A peripherally inserted central catheter (PICC), also called a PICC line, is a long, thin tube that's inserted through a vein in your arm and passed through to the larger veins near your heart. Very rarely, the PICC line may be placed in your leg. This gives your doctor access to the large central veins near the heart. It's generally used to give medications or liquid nutrition. A PICC line can help avoid the pain of frequent needle sticks and reduce the risk of irritation to the smaller veins in your arms. A PICC line requires careful care and monitoring for complications, including infection and blood clots. If you're considering a PICC line, discuss the benefits and risks with your doctor.
Your doctor might recommend a PICC line if your treatment plan requires frequent needle sticks for medicine or blood draws. A PICC line is usually intended to be temporary and might be an option if your treatment is expected to last up to several weeks.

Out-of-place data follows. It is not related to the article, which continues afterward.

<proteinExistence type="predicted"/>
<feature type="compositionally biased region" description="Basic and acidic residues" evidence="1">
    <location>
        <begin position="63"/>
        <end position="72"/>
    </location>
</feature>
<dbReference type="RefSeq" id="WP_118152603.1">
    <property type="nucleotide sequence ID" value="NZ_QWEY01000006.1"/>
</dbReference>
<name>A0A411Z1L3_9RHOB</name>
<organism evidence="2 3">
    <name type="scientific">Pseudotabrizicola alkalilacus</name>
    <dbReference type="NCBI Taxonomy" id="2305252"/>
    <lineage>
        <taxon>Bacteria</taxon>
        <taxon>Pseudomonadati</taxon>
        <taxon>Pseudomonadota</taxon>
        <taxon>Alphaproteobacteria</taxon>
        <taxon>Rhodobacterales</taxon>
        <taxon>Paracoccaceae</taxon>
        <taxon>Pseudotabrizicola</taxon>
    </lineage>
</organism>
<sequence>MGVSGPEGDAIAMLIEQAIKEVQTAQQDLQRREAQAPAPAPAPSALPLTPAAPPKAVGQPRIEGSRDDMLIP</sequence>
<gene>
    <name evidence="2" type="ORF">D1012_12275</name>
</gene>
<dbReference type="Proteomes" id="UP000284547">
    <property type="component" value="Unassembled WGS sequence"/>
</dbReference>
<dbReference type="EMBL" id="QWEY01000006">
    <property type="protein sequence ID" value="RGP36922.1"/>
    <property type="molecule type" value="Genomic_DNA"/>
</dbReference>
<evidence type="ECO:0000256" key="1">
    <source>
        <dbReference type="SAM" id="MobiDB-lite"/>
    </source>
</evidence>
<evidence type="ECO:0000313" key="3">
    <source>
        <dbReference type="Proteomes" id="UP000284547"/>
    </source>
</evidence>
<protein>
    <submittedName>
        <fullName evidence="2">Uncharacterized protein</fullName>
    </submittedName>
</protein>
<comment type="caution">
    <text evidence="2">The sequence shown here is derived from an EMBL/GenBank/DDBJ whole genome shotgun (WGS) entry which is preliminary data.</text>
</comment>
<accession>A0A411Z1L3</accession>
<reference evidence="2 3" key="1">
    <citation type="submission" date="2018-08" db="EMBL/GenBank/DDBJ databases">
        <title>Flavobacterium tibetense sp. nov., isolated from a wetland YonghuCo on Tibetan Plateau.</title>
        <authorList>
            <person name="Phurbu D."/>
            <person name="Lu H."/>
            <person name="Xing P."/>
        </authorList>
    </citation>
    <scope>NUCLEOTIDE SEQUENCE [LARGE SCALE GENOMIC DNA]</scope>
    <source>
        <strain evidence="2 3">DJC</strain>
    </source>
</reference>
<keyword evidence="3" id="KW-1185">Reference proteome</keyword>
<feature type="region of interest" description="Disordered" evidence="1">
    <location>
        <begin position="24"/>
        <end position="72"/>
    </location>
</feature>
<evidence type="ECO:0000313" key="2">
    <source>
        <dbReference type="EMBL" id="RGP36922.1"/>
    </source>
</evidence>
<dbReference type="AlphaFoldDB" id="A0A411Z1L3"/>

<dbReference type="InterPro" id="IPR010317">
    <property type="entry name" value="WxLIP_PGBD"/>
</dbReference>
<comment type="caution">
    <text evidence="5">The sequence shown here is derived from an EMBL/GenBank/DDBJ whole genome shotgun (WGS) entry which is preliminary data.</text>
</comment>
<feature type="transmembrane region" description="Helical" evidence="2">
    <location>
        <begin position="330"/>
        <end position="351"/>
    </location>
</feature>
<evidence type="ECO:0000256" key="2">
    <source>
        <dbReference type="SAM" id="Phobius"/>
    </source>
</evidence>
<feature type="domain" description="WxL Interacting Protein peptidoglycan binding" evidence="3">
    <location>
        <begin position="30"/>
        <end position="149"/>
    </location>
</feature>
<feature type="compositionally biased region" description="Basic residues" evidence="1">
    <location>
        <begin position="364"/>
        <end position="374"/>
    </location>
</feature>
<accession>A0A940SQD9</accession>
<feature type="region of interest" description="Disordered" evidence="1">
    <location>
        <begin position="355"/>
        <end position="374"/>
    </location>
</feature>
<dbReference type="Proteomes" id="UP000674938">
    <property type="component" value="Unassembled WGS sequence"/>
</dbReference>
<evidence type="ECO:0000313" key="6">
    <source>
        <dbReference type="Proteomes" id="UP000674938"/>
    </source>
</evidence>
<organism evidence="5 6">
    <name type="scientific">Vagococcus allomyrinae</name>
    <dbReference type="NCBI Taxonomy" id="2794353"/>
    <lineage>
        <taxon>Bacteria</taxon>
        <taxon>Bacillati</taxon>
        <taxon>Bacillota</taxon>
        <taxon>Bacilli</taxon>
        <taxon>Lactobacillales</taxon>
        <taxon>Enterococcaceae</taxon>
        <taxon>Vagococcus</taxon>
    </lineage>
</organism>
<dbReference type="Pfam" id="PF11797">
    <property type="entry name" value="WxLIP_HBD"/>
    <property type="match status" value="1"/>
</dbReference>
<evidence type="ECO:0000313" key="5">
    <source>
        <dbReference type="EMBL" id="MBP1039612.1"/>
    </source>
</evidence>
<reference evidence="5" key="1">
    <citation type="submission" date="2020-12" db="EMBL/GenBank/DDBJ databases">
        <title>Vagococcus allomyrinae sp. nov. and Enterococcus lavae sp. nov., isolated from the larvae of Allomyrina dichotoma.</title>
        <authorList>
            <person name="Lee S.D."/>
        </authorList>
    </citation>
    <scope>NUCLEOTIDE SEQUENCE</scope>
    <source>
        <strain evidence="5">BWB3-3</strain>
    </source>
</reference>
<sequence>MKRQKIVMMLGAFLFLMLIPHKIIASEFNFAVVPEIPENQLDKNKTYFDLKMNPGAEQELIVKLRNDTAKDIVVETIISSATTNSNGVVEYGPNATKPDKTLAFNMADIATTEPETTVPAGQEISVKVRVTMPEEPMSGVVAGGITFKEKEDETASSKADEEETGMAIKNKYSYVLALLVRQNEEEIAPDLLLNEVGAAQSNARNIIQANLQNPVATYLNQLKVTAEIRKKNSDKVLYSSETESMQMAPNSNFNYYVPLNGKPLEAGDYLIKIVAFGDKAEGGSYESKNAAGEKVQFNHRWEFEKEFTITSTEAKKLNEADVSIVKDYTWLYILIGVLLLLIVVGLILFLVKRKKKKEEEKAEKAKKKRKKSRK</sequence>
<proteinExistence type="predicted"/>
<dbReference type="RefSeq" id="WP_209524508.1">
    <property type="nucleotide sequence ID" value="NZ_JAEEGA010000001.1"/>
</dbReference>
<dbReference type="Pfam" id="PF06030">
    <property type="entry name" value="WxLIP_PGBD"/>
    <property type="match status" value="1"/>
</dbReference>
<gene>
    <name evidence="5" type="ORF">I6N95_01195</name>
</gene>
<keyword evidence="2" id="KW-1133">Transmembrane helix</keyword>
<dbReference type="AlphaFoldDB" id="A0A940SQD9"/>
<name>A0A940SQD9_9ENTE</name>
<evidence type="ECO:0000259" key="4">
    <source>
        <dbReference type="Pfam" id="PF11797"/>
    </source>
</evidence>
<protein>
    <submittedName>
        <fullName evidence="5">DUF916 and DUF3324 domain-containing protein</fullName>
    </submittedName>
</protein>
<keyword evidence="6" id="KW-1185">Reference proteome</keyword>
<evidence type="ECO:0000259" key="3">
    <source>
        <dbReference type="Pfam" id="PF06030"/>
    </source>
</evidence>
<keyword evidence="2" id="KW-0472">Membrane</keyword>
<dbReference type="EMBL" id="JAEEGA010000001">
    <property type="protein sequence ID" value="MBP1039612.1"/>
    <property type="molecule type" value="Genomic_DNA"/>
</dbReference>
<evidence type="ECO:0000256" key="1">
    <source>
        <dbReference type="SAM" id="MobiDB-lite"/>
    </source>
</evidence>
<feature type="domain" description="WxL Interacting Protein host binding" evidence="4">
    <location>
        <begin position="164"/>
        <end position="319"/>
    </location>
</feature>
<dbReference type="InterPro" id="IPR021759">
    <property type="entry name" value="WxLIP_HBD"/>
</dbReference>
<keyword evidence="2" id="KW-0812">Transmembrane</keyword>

A PICC line is commonly recommended for:
Once your PICC line is in place, it can be used for other things, too, such as blood draws, blood transfusions, and receiving contrast material before an imaging test.
This is only one type of catheter used to access the large veins in your chest (central venous catheter). Examples of other types of central venous catheters include implantable ports and central lines.
To prepare for your PICC line insertion, you might have:
The procedure to insert the PICC line takes about an hour and can be done as an outpatient procedure, meaning it won't require a hospital stay. At Sidney Regional Medical Center a specially trained, PICC certified nurse uses imaging technology such as an ultrasound to help guide the procedure. PICC line insertion can be done by a nurse, doctor, or another trained medical provider.
If you're staying in the hospital, the procedure might be done in your hospital room.
PICC line complications can include:
Some complications can be treated so that your PICC line can remain in place. Other complications might require removing the PICC line. Depending on your situation, your doctor might recommend placing another PICC line or using a different type of central venous catheter.
Contact your doctor right away if you notice any signs or symptoms of PICC line complications, such as if: